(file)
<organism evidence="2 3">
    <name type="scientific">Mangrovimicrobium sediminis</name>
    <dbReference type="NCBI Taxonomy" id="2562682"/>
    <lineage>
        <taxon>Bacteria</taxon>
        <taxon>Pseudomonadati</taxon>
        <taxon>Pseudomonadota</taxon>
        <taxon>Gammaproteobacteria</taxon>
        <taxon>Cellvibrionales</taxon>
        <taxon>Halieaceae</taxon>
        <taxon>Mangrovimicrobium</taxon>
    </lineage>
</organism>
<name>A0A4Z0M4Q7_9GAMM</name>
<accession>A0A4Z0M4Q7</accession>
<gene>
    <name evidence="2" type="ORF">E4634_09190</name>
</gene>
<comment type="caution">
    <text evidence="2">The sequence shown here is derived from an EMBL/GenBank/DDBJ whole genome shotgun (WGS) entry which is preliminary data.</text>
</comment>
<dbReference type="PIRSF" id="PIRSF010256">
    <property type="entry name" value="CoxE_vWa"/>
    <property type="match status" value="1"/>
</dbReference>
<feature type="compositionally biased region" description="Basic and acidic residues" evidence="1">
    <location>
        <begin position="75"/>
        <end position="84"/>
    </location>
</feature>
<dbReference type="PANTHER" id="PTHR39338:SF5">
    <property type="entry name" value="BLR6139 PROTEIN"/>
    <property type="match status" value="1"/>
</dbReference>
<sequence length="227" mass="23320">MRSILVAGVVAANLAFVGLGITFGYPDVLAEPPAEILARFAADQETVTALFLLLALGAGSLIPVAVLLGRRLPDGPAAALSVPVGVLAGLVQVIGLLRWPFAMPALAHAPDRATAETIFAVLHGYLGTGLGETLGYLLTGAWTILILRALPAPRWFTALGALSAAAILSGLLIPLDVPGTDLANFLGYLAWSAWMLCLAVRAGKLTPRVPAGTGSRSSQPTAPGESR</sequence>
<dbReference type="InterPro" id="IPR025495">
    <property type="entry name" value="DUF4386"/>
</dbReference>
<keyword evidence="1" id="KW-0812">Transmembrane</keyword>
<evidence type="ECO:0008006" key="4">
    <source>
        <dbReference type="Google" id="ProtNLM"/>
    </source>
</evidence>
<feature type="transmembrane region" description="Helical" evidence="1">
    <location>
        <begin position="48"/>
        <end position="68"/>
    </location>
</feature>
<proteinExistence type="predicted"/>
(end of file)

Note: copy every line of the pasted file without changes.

<organism evidence="2 3">
    <name type="scientific">Mangrovimicrobium sediminis</name>
    <dbReference type="NCBI Taxonomy" id="2562682"/>
    <lineage>
        <taxon>Bacteria</taxon>
        <taxon>Pseudomonadati</taxon>
        <taxon>Pseudomonadota</taxon>
        <taxon>Gammaproteobacteria</taxon>
        <taxon>Cellvibrionales</taxon>
        <taxon>Halieaceae</taxon>
        <taxon>Mangrovimicrobium</taxon>
    </lineage>
</organism>
<name>A0A4Z0M4Q7_9GAMM</name>
<accession>A0A4Z0M4Q7</accession>
<gene>
    <name evidence="2" type="ORF">E4634_09190</name>
</gene>
<comment type="caution">
    <text evidence="2">The sequence shown here is derived from an EMBL/GenBank/DDBJ whole genome shotgun (WGS) entry which is preliminary data.</text>
</comment>
<dbReference type="PIRSF" id="PIRSF010256">
    <property type="entry name" value="CoxE_vWa"/>
    <property type="match status" value="1"/>
</dbReference>
<feature type="compositionally biased region" description="Basic and acidic residues" evidence="1">
    <location>
        <begin position="75"/>
        <end position="84"/>
    </location>
</feature>
<dbReference type="PANTHER" id="PTHR39338:SF5">
    <property type="entry name" value="BLR6139 PROTEIN"/>
    <property type="match status" value="1"/>
</dbReference>
<sequence length="227" mass="23320">MRSILVAGVVAANLAFVGLGITFGYPDVLAEPPAEILARFAADQETVTALFLLLALGAGSLIPVAVLLGRRLPDGPAAALSVPVGVLAGLVQVIGLLRWPFAMPALAHAPDRATAETIFAVLHGYLGTGLGETLGYLLTGAWTILILRALPAPRWFTALGALSAAAILSGLLIPLDVPGTDLANFLGYLAWSAWMLCLAVRAGKLTPRVPAGTGSRSSQPTAPGESR</sequence>
<dbReference type="InterPro" id="IPR025495">
    <property type="entry name" value="DUF4386"/>
</dbReference>
<keyword evidence="1" id="KW-0812">Transmembrane</keyword>
<evidence type="ECO:0008006" key="4">
    <source>
        <dbReference type="Google" id="ProtNLM"/>
    </source>
</evidence>
<feature type="transmembrane region" description="Helical" evidence="1">
    <location>
        <begin position="48"/>
        <end position="68"/>
    </location>
</feature>
<proteinExistence type="predicted"/>